{a} Sen. Nat. Quaest. iii. 26, 27.


Verse 9

9 I verily thought with myself, that I ought to do many things contrary to the name of Jesus of Nazareth.

Ver. 9. Contrary to the name, &c.] Tertullian testifieth, that in the primitive Christians, nomen damnabatur, non crimen aut scelus: solum nomen innocuum, hominibus innocuis esse pro crimine, &c. And Tacitus to the same purpose, that when Nero had set the city on fire for his pleasure, and then fathered it upon the Christians, a great company of them were presently slaughtered, haud perinde in crimine incendii, quam odio humani generis, convicti: Not for any fault whereof they could be convicted, but out of a general hatred of their persons and religion.


Verse 10

10 Which thing I also did in Jerusalem: and many of the saints did I shut up in prison, having received authority from the chief priests; and when they were put to death, I gave my voice against them.

Ver. 10. I gave my voice] So did Gerson to the condemnation of John Huss and Jerome of Prague at the Council of Constance, against his conscience doubtless. (Joh. Manl.) So did the Lord Cromwell to the condemnation of Lambert the martyr; for the which he afterwards cried him mercy. And so did Sir John Cheek, in Queen Mary’s days, out of a base fear of the bishops; he was, saith Mr Fox, through the crafty handling of the Catholics, allured first to dine and company with them; at length drawn unawares to sit in the place where the poor martyrs were brought before Bonner and other bishops, to be condemned; and so to give his voice, or seem to do so by his presence there. The remorse whereof so mightily wrought in his heart, that not long after he left this mortal life; whose fall though it was full of infirmity, yet his rising again by repentance was great, and his end comfortable.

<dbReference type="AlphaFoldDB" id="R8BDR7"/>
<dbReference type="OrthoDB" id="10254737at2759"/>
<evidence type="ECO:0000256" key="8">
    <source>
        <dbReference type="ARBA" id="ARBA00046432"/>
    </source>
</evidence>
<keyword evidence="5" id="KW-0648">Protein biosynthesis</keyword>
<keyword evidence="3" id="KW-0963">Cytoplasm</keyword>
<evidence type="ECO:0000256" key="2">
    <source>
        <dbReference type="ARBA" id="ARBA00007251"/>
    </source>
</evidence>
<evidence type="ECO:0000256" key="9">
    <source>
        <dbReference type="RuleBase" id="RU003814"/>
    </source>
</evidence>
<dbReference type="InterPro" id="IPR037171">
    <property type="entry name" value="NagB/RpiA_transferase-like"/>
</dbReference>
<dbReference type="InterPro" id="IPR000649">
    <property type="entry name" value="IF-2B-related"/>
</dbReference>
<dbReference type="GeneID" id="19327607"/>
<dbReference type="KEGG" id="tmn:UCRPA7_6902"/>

Verse 11

11 And I punished them oft in every synagogue, and compelled them to blaspheme; and being exceedingly mad against them, I persecuted them even unto strange cities.